Roskilde Festival is where I left it the last time I was here, six years ago. Unlike last time it’s not raining, and I feel that increased age has made me less willing to wander around as much as I once would have. That means checking out fewer bands and getting into fewer shenanigans, which suits me fine. These days I go for the safer option, which may not be the ideal way of going to a festival, but it works for me.
Arriving by train to the Red Entrance, the obligatory walk through some of the camp area is completed, and all I can think is, Thank God I’m not staying here for the night. We enter through the Main Entrance to the festival site and immediately test the toilet facilities. Verdict: Clean but smelly. As the guy in the booth next to mine exclaims: “It smells of old shit in here.” Safely out of the shit-pit, we stroll around, taking in that atmosphere you really can’t find anywhere else than at a festival this size.
We aim for the first gig of the day; Pigs, Pigs, Pigs, Pigs, Pigs, Pigs, Pigs, who play at the Gloria stage. As I recall it, the Gloria stage used to be in a tent, like the more prominent, nearby Arena stage. But now it’s a covered ‘venue’, I guess, to give it a more intimate small-club type feel. It works fine. It’s dark, unlike any of the other outdoor stages, and at the back of the venue, they’ve built a staircase where people can stand and watch the gig from an elevated viewpoint, which is handy for short people like me. Pigs x 7 is a punkish, metal band whose name is more fun than the music, so we leave after a few songs.
We get drinks and sit under a tree to look through the festival schedule for the day. As is customary for a festival, we are in mobile contact with a friend who catches up with us for a drink before he’s heading to another concert. On the other hand, we head for another drink – a watery version of Pina Colada. Not worth the 85 DKK, but this is a festival after all, so what can you do?
Then it’s time to move. We walk past the main Orange Stage as the opening act, Danish band Saveus, belt out their songs from somewhere up there. They sound fine but not enough to make us want to stop in our tracks, so we continue past the Mojito Bus (more about that later). We check out a bit of Slaves on the Pavilion stage. The tent is packed, and I can’t see much from the outside, but they sound great.
A message on Messenger pulls us back to the Mojito Bus, where a couple of friends are drinking what doesn’t exactly look like their first Mojito of the day.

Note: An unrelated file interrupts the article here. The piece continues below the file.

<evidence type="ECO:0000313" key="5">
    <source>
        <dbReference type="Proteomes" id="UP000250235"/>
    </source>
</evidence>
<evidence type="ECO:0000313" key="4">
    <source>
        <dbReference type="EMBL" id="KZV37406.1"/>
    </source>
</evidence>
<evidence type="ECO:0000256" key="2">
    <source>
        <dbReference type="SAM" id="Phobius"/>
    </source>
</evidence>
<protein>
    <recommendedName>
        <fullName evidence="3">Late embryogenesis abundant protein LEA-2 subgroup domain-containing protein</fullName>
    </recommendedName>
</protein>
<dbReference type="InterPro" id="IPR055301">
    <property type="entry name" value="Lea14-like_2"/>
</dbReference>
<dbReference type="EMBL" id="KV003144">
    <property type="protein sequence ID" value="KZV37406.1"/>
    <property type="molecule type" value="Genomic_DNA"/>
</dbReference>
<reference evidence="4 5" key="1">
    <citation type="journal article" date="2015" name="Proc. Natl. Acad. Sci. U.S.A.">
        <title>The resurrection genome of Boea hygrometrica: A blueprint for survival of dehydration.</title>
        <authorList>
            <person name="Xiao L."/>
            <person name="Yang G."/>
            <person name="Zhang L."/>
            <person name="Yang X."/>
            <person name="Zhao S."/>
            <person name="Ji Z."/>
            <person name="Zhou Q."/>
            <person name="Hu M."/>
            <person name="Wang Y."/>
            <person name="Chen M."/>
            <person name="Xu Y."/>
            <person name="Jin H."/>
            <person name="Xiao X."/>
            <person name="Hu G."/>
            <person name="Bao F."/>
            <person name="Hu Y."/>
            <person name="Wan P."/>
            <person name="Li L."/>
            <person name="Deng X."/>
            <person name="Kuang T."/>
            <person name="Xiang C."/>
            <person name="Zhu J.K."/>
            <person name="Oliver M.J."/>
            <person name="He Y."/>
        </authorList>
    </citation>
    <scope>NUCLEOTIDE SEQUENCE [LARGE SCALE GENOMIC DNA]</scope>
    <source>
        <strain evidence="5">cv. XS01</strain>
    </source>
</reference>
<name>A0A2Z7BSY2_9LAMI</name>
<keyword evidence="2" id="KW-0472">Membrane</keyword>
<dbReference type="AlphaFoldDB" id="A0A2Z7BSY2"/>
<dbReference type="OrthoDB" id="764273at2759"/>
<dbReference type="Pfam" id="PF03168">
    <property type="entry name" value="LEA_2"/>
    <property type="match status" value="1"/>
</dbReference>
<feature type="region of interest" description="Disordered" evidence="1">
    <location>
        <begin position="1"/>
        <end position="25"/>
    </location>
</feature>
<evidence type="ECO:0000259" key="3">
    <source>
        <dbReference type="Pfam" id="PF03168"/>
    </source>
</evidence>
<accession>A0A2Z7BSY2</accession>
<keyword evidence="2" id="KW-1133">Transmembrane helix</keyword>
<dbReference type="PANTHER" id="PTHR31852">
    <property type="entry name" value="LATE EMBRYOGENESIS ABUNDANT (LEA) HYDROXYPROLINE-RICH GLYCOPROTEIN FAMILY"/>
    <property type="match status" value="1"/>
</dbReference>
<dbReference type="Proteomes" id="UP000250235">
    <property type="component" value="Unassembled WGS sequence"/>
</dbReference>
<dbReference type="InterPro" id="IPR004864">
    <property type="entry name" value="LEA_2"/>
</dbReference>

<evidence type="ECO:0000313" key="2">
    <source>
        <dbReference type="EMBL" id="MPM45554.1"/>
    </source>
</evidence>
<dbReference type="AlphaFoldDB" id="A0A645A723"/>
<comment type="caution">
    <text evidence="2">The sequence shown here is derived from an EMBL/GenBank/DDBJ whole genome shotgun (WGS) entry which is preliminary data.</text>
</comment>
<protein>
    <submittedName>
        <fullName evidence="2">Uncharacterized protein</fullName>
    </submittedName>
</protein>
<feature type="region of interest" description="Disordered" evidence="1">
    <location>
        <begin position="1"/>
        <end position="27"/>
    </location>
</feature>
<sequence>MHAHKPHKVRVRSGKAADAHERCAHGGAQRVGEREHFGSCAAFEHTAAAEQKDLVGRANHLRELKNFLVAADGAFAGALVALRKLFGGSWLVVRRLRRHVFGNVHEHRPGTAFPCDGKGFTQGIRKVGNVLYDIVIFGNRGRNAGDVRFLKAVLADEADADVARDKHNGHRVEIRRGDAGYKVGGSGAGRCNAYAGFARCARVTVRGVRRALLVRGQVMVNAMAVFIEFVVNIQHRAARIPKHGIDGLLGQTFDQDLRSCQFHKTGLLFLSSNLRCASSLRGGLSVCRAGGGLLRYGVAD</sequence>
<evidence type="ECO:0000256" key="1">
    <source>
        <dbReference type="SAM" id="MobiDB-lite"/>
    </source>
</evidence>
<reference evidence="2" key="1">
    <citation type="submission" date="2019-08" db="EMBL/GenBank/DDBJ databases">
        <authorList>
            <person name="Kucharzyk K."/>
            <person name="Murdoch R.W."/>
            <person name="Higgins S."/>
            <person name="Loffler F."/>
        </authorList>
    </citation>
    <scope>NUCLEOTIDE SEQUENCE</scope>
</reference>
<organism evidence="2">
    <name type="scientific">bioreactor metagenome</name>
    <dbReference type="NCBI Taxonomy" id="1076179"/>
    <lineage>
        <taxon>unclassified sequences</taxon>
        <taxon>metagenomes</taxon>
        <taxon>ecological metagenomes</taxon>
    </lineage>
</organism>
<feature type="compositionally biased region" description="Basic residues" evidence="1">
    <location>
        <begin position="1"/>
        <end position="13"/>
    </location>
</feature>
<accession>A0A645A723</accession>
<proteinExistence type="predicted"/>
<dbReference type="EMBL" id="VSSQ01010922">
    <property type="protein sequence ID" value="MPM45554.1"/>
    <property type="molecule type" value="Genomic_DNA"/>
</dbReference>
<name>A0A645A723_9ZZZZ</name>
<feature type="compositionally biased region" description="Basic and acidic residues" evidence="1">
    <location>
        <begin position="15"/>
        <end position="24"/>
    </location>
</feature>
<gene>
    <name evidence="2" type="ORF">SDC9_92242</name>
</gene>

From the Mojito Bus, we can hear the rest of Slaves’ set and then it’s off to check out a bit of Clutch at the Avalon stage, who isn’t my thing. Still, we do spot the long, anti-capitalist snake that’s making its way around the festival site, and there’s the first sighting of the cow-sodomising alien that has become a fixture at the festival over the last 20 years. Oh, the things you see and accept as acceptable within the confines of a rock festival.
We see people queuing up by the Orange Stage for the Eminem gig, which will begin in about five hours. We don’t join the queue, but later I catch myself thinking that those who did, without a doubt, had a better Eminem experience than I did, which leads us to the main concert of the day.
I don’t recall having been to a concert where I was so far away from the stage as I am tonight. The distance between the giver and receiver significantly affects the concert experience. It’s hard to feel part of the concert when you have trouble seeing what happens on the two screens on both sides of the stage. From where I stand, I can’t even be sure it actually is Eminem, AKA Marshall Mathers, but I have to assume it is. The sound is too low and strangely slippy for the first third of the concert. But once the sound is sorted out, at least the show sounds good from then on.
We get all the hits, from Stan to My Name Is, Sing For The Moment to Without Me, etc. I would have liked to have heard Mosh, but it doesn’t matter. I can listen to it at home instead. It does feel like a bit of a cop-out that several songs are cut shorter than the recorded versions. I wonder how many verses of songs didn’t make it into the set tonight. But I guess it’s a way of playing as many of the songs that people want to hear as possible. Eminem is quite chatty between songs, but there is a limit to how many times you want to listen to the performing artist shout, ‘What’s up Roskilde?’ But at least it’s better than not acknowledging the crowd at all.
As Eminem leaves the stage without performing Lose Yourself, we all know he’ll be back. Indeed, there he comes. He finishes up strong with his anthem about going for what you want to do in life, and to work hard at it, to make it happen. Indeed a sentiment everyone can relate to, and a perfect song to ensure that the concert ends on a high.
The size of this concert is more extensive than I appreciate, yet I still leave with that feeling I always get when I’ve attended a show that was a little bit better than usual, not least of all thanks to the words of the final song:
‘Lose yourself in the music, the moment, you own it, you better never let it go, you only get one shot, do not miss your chance to blow, this opportunity comes once in a lifetime.’
Life-affirming lyrics don’t come better than this. Thank you, Mr Mathers.
1. Medicine Man (Dr. Dre cover)
2. Won’t Back Down
4. Square Dance
5. Kill You
6. White America
7. Rap God
8. Sing For the Moment
9. Like Toy Soldiers
10. Forever (Drake cover)
11. Just Don’t Give a Fuck
14. The Way I Am
15. Walk on Water
17. Love the Way You Lie
19. ‘Till I Collapse
20. Cinderella Man
21. Fast Lane (Bad Meets Evil song)
23. The Monster
24. My Name Is
25. The Real Slim Shady
26. Without Me
27. Not Afraid
28. Lose Yourself